The idea of Japan introducing a universal basic income, recently floated by one of Prime Minister Yoshihide Suga's economic advisers, has caught the eye at a time when the coronavirus pandemic is stirring worries about job security and social inequality.

In the past, some opposition parties have pledged to study fixed cash payments for low-income individuals, but economists say the public is paying more attention this time as the proposal came from Heizo Takenaka, a member of the Suga administration's growth strategy panel.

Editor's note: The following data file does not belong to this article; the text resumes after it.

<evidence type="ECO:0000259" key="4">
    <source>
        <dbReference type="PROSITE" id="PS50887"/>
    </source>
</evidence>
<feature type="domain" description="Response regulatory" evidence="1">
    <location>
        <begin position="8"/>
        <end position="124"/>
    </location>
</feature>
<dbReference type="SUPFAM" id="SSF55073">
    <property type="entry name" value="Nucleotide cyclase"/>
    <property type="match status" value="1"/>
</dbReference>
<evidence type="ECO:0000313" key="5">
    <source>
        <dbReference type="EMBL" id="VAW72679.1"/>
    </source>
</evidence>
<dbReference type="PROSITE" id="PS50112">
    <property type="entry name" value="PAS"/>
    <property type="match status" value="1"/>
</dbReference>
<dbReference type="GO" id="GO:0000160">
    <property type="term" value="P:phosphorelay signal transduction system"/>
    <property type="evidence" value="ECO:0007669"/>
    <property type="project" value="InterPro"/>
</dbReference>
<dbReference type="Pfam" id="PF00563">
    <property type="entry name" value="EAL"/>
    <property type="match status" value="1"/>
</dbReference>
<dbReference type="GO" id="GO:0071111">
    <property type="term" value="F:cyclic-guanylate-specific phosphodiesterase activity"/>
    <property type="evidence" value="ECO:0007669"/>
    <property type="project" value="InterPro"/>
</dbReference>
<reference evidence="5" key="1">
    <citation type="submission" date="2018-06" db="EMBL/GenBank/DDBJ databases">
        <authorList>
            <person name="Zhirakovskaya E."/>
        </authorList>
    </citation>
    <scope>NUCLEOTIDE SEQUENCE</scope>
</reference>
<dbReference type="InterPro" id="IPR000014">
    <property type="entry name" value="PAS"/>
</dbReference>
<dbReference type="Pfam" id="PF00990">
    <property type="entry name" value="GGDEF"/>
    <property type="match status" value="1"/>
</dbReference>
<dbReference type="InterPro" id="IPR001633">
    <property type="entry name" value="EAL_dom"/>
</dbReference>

Takenaka's call for a universal basic income in media interviews also came after the government's blanket ¥100,000 ($960) cash handout last year as a way of mitigating the impact of the pandemic on households met with a generally favorable public reception.